When I outline potential manuscripts to describe and discuss the research I’m doing, I refer to each study as a “story”. Indeed, every research article is simply a narrative. The longer I’m in science, the more obvious it is that the truly successful researchers are those who tell good stories. Whether it be written or orally presented, the ability to communicate complex and detailed research projects in both an informative and entertaining manner is what separates good scientists from great scientists. This article in the current issue of The Scientist caught my eye today:
Scientists write their papers in the same three-act structure that novelists and filmmakers use to tell their stories. The standard format of a scientific research paper consists of an Introduction (Act I, in which the question is presented); Methods and Results (Act II, in which the question is explored); and Discussion (Act III, in which the question is answered). Thesis, antithesis, synthesis–same, same.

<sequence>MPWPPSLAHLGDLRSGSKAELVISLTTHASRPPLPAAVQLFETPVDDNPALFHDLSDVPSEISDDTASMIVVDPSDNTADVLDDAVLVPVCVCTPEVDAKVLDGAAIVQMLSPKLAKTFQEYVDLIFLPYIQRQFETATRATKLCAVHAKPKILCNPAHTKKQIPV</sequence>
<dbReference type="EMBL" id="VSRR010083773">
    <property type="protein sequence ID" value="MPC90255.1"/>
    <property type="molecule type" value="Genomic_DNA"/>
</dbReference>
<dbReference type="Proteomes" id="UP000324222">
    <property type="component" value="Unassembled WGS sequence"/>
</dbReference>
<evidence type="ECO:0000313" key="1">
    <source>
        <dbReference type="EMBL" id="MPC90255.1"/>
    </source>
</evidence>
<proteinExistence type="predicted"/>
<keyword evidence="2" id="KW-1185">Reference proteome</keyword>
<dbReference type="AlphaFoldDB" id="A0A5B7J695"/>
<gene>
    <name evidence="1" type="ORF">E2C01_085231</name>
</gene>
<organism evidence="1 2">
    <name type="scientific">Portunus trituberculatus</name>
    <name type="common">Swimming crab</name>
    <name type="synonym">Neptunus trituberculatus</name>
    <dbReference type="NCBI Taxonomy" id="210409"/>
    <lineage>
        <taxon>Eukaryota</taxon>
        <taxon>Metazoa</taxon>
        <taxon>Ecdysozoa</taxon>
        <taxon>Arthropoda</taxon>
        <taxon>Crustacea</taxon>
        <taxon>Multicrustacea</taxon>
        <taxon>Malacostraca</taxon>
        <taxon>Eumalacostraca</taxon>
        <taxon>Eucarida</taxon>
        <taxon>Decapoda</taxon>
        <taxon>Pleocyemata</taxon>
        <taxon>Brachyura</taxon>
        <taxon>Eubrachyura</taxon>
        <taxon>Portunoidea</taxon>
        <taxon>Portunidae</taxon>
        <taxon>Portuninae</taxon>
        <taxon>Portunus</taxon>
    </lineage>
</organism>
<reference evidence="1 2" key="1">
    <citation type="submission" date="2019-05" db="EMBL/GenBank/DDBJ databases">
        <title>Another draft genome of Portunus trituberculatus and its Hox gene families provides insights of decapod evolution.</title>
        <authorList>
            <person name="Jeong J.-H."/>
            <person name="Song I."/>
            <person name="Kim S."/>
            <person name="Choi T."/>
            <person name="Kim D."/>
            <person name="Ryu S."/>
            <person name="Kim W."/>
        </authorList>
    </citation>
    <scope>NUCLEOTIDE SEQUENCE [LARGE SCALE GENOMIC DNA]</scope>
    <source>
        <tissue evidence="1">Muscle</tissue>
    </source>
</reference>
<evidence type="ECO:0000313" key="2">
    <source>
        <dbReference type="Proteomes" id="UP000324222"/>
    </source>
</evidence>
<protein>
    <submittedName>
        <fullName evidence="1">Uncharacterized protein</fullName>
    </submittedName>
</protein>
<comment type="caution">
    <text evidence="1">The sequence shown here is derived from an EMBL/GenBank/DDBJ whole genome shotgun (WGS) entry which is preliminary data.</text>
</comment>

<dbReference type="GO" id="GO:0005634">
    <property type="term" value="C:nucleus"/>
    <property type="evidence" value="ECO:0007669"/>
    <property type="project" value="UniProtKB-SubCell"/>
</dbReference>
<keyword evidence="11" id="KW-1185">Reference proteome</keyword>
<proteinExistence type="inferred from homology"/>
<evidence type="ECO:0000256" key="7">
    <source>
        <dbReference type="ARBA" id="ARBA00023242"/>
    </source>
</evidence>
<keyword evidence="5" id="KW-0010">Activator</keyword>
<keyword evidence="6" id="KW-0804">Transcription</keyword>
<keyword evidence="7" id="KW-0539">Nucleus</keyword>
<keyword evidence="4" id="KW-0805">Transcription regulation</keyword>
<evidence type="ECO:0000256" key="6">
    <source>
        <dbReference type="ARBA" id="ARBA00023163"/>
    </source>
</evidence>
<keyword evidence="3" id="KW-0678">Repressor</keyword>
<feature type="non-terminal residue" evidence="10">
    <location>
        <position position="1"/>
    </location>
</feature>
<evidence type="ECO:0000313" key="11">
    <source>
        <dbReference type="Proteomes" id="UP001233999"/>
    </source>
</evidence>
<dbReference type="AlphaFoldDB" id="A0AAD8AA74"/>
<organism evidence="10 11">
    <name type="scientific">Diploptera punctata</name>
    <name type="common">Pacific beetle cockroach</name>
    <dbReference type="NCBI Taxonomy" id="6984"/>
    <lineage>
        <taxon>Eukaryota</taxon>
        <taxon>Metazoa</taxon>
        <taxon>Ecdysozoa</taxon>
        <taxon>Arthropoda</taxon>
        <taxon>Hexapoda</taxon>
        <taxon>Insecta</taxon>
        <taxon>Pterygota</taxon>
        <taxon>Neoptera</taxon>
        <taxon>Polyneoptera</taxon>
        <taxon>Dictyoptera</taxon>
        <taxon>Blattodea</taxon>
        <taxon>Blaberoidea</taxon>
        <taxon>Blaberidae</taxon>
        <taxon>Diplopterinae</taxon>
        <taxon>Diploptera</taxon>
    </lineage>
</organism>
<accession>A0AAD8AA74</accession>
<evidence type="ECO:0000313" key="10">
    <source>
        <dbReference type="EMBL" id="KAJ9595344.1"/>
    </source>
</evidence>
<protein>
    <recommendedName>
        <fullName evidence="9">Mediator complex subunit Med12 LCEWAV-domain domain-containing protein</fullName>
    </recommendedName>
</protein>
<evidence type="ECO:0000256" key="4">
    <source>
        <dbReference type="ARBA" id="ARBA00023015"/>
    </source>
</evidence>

The art of storytelling is likely the principal reason why science journalists are successful at communicating research to the public while scientists often fall short. Fundamentally, two skills are critical for researchers: doing good science and explaining good science. It leads one to wonder why scientific training doesn’t place greater emphasis on writing and communication skills.
Walter Jessen is a digital strategist, writer, web developer and data scientist. You can typically find him behind the screen something with an internet connection.